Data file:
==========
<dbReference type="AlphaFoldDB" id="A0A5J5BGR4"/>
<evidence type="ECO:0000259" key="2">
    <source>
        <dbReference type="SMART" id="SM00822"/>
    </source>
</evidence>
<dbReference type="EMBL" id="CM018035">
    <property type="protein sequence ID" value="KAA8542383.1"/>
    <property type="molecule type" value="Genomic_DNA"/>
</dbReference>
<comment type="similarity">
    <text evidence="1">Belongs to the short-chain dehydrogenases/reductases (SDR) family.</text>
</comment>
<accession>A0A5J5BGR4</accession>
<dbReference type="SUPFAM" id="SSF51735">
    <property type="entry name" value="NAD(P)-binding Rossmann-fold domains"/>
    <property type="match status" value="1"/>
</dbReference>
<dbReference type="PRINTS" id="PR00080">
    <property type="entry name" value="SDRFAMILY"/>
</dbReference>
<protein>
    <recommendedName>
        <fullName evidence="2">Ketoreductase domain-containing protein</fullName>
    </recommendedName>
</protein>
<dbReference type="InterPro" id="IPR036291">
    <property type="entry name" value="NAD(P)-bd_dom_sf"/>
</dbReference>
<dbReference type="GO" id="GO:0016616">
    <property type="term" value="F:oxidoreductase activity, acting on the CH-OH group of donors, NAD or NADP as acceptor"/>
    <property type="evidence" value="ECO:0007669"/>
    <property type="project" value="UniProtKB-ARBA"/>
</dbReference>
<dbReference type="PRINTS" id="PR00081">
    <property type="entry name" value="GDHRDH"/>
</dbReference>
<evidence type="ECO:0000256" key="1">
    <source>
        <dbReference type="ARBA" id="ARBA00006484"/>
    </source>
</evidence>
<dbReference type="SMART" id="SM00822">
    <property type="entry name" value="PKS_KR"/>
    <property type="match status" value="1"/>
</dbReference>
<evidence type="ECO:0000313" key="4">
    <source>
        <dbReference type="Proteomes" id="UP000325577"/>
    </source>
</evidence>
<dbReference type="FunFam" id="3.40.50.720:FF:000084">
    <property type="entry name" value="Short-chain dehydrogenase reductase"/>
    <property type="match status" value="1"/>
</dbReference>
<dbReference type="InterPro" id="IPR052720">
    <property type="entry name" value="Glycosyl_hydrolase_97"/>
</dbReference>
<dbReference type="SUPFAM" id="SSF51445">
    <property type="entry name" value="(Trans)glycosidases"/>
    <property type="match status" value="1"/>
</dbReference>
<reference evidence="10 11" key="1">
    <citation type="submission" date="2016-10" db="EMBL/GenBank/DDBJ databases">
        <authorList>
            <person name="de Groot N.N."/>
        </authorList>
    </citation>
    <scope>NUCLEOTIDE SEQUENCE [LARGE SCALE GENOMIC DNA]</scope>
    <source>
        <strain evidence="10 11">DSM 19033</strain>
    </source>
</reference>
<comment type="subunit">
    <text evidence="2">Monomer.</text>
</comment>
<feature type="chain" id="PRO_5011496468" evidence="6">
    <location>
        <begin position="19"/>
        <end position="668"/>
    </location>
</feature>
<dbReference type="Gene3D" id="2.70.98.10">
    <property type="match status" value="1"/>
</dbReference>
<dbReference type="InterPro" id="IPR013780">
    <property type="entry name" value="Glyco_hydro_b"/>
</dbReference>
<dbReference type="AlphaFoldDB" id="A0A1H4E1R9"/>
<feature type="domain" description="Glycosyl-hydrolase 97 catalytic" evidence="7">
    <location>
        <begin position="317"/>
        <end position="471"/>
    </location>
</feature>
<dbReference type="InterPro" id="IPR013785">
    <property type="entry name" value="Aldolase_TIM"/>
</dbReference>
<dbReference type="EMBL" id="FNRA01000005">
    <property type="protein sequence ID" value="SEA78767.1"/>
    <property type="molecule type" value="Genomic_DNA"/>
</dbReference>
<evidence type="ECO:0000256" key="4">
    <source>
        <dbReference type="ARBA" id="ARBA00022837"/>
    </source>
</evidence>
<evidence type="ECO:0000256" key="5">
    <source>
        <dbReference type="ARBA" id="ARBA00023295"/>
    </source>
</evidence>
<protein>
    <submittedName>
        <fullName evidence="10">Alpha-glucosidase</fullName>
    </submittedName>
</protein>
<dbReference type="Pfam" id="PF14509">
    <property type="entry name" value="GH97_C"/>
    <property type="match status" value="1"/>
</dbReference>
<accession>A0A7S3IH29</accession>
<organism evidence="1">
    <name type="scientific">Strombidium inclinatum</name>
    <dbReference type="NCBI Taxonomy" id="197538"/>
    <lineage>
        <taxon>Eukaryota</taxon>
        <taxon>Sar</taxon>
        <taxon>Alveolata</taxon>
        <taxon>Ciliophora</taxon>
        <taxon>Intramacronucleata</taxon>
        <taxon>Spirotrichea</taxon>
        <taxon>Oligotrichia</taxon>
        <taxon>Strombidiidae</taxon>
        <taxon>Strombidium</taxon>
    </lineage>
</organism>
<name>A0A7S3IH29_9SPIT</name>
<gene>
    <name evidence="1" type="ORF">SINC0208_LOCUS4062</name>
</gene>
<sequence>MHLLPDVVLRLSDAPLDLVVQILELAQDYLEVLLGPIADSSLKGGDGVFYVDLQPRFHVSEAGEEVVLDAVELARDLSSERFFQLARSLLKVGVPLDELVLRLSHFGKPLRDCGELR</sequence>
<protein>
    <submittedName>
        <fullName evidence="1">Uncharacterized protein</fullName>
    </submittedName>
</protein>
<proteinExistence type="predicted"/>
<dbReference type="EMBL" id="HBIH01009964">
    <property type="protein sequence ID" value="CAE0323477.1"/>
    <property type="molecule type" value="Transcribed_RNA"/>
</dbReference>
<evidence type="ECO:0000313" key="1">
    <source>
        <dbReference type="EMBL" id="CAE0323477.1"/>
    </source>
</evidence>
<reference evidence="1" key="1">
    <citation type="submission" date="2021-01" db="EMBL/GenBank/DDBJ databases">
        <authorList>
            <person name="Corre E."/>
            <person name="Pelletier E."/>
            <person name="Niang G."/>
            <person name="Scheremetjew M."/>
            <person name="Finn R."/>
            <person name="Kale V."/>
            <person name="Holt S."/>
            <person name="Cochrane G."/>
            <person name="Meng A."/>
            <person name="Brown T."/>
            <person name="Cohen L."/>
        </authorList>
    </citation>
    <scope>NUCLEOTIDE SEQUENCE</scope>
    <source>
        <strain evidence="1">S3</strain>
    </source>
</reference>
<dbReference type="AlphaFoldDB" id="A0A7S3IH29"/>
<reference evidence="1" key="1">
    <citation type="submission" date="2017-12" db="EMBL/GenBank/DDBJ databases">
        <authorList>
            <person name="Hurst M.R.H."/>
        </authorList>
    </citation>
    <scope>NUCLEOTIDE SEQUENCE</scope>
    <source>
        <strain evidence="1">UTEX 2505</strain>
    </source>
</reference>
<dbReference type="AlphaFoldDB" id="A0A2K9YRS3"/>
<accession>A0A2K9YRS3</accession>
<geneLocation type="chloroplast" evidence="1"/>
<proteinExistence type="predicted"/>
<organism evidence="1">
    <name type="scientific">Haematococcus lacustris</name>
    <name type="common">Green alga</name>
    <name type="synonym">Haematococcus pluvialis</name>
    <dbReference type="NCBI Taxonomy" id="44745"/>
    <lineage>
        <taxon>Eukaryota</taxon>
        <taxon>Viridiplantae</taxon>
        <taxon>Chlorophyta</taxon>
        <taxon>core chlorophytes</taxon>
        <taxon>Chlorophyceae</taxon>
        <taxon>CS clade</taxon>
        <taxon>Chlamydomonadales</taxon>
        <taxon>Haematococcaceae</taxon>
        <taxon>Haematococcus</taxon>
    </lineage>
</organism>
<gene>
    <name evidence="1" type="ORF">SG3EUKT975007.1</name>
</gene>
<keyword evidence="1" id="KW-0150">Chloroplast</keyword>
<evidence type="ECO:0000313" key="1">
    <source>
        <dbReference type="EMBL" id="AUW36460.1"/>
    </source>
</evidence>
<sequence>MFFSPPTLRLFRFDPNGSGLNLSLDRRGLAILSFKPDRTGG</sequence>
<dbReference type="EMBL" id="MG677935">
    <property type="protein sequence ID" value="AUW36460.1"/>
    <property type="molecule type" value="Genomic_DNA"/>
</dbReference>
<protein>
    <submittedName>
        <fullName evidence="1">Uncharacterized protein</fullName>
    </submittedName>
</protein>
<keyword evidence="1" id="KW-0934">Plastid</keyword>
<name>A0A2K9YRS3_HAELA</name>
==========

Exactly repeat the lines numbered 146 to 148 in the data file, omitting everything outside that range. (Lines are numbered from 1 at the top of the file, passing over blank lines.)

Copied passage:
    </submittedName>
</protein>
<proteinExistence type="predicted"/>